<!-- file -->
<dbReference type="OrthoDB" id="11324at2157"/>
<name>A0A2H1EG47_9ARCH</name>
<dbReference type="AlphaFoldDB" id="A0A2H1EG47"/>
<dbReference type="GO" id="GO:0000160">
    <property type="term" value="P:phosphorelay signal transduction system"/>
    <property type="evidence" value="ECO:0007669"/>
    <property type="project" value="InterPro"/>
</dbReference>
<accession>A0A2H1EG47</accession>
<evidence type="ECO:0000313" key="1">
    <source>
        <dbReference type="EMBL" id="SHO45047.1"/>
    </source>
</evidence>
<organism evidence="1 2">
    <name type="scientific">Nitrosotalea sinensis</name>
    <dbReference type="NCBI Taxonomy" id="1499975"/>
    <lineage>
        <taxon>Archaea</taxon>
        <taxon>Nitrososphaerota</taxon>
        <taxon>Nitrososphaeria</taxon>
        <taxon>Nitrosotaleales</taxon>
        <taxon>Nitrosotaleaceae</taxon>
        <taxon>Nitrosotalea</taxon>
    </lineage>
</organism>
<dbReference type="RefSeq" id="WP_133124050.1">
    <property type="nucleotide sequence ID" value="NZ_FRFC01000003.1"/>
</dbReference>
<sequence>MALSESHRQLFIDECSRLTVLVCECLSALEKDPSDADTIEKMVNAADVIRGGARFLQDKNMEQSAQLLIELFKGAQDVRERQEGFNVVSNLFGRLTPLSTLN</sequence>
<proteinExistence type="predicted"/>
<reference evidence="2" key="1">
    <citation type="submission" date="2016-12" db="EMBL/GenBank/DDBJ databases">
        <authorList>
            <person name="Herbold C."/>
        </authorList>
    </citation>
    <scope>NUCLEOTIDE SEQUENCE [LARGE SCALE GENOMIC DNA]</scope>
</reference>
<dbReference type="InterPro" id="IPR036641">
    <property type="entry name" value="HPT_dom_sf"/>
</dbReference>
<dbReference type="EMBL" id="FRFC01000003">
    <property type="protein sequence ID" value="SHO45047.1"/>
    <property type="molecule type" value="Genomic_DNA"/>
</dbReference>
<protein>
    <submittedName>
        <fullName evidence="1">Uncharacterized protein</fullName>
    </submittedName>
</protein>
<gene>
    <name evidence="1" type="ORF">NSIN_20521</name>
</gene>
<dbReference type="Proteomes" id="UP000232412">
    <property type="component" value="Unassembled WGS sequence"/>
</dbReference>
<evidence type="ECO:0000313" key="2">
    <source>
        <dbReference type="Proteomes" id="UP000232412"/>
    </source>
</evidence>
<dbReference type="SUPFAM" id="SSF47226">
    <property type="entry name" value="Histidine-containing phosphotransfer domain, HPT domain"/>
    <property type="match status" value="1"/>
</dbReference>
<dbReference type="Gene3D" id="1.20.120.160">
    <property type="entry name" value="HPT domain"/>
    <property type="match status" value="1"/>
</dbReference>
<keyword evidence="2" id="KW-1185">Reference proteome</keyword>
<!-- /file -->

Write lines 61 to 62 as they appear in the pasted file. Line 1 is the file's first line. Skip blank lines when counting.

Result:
    </source>
</evidence>